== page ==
In just half a year after Canada has fully legalized cannabis, the province of Alberta has collected C$30 million in weed taxes.
The Alberta government showed in its fiscal year-end statement that tax revenue collected from marijuana is C$4 million higher than what they had originally estimated.
These are levies that Ottawa collected as an excise tax, with 75% of it returned to the provinces.
The Alberta Treasury Board and Finance said in a statement that the cannabis excise tax was up C$4 million from their projection, thanks to higher than expected AGLC purchases of adult-use cannabis from licensed producers.
According to the financial statement, the Alberta Gaming, Liquor and Cannabis Commission, which is the body in charge of regulating recreational pot, generated almost C$77 million in marijuana sales between October 17, 2018 and March 31, 2019. This amount came mostly from online sales and sales to private retailers.
The annual report noted that the decrease in other tax revenue had been offset slightly by cannabis tax revenue, referring to slightly slumping levies from other sources such as insurance, fuel, and tobacco.
It should be noted, though, that all these numbers still pale in comparison to AGLC’s more traditional revenue streams like gambling and booze. Alcohol took in about C$887 million in the 2018-19 period, while gambling yielded an impressive C$1.736 billion.
There are currently 156 cannabis retail shops that are licensed with the AGLC. This number represents around a 10th of the number of liquor stores in the province.
However, the regulating body only netted a C$4.7-million profit, thanks to the cost of sales.
Cannabis legalization was met with unexpectedly high demand from consumers. And this led to a shortage of supply across the province, and in the rest of Canada.
Because of the supply problem, the AGLC was left with no other choice but to impose a six-month license moratorium on new pot shops in Alberta. This moratorium was lifted on May 30.
The AGLC had 700 applications from 430 businesses at the time of the moratorium. But since the pace the AGLC issues new licenses has quickened, it is not impossible to catch up with the backlog.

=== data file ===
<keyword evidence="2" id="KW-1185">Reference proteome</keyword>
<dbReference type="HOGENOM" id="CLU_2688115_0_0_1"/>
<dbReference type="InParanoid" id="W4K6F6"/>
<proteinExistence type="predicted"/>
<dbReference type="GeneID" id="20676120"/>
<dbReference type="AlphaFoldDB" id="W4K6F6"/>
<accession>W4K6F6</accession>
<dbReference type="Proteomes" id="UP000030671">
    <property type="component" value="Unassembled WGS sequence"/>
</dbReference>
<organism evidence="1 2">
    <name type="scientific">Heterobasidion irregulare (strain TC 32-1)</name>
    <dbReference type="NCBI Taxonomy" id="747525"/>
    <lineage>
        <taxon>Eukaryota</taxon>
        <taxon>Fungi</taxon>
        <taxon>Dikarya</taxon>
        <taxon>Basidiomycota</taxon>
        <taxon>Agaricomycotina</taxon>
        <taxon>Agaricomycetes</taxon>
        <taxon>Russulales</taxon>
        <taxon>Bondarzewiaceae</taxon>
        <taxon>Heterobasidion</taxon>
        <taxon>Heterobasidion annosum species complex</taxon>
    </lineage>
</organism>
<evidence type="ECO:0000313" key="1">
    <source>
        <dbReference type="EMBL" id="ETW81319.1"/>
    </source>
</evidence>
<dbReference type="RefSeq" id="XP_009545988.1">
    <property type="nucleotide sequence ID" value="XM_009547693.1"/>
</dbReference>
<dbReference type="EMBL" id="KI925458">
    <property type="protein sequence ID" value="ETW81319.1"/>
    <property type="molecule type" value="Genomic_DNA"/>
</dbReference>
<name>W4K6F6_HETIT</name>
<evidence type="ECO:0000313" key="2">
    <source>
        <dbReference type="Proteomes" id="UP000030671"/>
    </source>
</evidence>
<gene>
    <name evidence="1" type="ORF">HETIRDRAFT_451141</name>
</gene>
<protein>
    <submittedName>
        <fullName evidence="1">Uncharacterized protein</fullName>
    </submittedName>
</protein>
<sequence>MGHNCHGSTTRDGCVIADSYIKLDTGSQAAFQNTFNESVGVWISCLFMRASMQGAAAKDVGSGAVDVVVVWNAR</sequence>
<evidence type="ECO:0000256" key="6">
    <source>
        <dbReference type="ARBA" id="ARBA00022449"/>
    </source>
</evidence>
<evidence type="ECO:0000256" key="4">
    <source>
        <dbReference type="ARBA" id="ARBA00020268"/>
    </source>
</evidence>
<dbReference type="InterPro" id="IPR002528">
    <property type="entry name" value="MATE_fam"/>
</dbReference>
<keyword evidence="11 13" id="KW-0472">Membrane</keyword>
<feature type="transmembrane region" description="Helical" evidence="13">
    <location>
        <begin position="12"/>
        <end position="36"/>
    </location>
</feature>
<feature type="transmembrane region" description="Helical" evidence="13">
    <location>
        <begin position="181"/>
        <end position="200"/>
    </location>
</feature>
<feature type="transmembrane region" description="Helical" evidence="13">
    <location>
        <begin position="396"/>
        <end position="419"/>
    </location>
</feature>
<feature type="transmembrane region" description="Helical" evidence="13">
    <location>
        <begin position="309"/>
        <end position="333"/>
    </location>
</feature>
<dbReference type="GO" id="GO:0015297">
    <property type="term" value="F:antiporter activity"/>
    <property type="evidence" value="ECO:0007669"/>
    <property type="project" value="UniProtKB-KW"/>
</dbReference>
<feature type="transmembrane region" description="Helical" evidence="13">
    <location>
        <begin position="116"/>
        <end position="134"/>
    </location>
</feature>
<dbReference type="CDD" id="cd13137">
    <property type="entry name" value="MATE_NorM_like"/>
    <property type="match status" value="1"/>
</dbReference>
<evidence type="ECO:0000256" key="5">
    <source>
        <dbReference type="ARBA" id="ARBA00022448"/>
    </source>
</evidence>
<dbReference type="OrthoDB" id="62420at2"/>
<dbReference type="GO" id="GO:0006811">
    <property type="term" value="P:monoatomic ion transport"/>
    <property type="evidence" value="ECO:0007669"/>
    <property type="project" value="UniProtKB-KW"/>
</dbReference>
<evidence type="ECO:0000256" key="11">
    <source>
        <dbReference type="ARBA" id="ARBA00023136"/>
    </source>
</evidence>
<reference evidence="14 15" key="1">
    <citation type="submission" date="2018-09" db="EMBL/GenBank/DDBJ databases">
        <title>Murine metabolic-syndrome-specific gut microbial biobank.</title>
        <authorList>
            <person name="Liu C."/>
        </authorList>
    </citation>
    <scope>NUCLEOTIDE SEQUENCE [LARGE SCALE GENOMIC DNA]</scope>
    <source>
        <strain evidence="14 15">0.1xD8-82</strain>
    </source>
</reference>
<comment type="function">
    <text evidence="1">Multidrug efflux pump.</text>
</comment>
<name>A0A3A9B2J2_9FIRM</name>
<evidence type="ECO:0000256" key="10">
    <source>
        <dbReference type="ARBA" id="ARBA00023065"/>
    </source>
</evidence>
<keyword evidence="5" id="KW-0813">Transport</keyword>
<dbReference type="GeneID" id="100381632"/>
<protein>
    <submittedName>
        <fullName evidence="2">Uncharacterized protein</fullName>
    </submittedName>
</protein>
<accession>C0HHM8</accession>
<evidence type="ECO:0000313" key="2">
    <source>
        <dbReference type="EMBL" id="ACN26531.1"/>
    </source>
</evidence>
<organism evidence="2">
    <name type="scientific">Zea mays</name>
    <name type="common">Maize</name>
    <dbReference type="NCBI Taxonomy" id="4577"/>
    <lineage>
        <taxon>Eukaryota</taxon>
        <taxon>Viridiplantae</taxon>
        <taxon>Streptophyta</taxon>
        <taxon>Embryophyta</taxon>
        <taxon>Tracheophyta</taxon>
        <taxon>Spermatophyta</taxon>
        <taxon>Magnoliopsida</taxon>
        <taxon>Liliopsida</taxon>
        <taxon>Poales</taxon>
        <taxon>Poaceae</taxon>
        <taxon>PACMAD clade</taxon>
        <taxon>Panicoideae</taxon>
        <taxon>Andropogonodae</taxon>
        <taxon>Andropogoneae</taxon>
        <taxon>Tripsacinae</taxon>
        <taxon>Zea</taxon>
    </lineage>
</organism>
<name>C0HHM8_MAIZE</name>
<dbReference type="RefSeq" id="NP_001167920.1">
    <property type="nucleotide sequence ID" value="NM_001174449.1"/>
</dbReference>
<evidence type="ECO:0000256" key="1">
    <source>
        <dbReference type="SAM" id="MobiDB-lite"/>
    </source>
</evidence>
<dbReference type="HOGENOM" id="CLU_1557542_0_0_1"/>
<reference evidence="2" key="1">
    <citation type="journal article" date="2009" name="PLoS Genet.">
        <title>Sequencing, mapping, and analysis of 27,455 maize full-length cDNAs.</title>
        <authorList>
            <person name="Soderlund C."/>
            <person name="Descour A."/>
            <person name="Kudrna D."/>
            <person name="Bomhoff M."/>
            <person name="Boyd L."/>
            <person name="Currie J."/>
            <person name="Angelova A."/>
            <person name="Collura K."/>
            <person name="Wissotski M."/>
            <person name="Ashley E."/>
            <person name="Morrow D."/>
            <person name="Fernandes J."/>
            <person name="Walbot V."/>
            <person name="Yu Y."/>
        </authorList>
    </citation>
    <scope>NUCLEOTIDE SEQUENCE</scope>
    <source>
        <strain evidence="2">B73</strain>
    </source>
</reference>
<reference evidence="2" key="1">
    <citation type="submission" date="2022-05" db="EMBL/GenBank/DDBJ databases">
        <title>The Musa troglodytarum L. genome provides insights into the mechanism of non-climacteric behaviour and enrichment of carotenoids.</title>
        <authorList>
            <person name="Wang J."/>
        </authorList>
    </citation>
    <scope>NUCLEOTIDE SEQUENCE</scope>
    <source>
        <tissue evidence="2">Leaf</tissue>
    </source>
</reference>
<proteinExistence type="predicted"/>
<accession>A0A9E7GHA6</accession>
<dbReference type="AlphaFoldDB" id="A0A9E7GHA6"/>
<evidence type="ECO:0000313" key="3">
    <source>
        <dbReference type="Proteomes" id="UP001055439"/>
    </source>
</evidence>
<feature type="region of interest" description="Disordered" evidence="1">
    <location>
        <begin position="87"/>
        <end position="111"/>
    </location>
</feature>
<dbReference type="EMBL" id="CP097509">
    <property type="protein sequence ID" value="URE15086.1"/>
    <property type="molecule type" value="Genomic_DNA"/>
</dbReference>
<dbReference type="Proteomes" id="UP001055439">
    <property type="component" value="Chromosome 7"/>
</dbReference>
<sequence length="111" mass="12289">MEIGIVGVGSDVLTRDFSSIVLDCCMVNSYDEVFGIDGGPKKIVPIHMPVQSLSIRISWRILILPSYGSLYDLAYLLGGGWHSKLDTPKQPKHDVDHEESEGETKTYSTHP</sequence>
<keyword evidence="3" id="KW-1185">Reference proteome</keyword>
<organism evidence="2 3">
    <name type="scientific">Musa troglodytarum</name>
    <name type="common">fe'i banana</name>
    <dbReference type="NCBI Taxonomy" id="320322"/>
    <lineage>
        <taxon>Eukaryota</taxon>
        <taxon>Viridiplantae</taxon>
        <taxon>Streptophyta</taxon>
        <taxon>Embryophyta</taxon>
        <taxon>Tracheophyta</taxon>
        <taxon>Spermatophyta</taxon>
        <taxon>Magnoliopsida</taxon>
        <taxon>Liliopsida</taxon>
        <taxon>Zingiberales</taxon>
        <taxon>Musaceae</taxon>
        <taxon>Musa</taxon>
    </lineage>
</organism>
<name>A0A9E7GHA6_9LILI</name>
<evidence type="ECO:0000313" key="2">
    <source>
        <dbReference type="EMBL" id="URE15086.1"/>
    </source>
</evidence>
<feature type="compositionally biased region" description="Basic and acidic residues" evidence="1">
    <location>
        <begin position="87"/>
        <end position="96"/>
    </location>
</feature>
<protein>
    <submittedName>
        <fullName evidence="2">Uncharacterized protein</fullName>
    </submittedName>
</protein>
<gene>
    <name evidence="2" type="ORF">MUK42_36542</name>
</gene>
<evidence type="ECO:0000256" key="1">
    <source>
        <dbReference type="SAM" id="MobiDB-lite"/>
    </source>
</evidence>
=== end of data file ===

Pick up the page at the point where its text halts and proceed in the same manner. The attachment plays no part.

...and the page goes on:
Those provincial revenue numbers appear small, but they will go up as the cannabis market continues to grow, Calgary Herald quoted Nick Pateras, senior strategist at industry analyst firm Lift & Co, as saying.
However, Pateras added that taxpayers and governments should not expect anything unexpectedly high from the cannabis sector, he added. “I don’t think taxes from (cannabis) is ever going to be game-changing revenue.”
Pateras further contended that very high tax revenue is a somewhat overstated benefit of cannabis legalization.
He did say that the Alberta dollar figures can be expected to improve as more stores are added and as prices fall due to higher production. This outcome is inevitable as legalization continues to erode the black market.
The Calgary Herald noted that in 2018, before recreational cannabis was officially legalized and retail sales kicked off, the AGLC provided a fact sheet to would-be retailers. It stated that profitability in the cannabis sector is a long-term goal.
In this fact sheet, the Government of Alberta acknowledged that net operating incomes from cannabis will be negative for at least the first couple of years of operation due to the initial costs involved in setting up the new business. Cannabis retailers will need to make their own determination as to whether or not their operations will be profitable.
Some retailers are saying that, generally, they are satisfied with the revenues. However, they added that things would have been better if there had been no issues with the supply in the first few months of operation.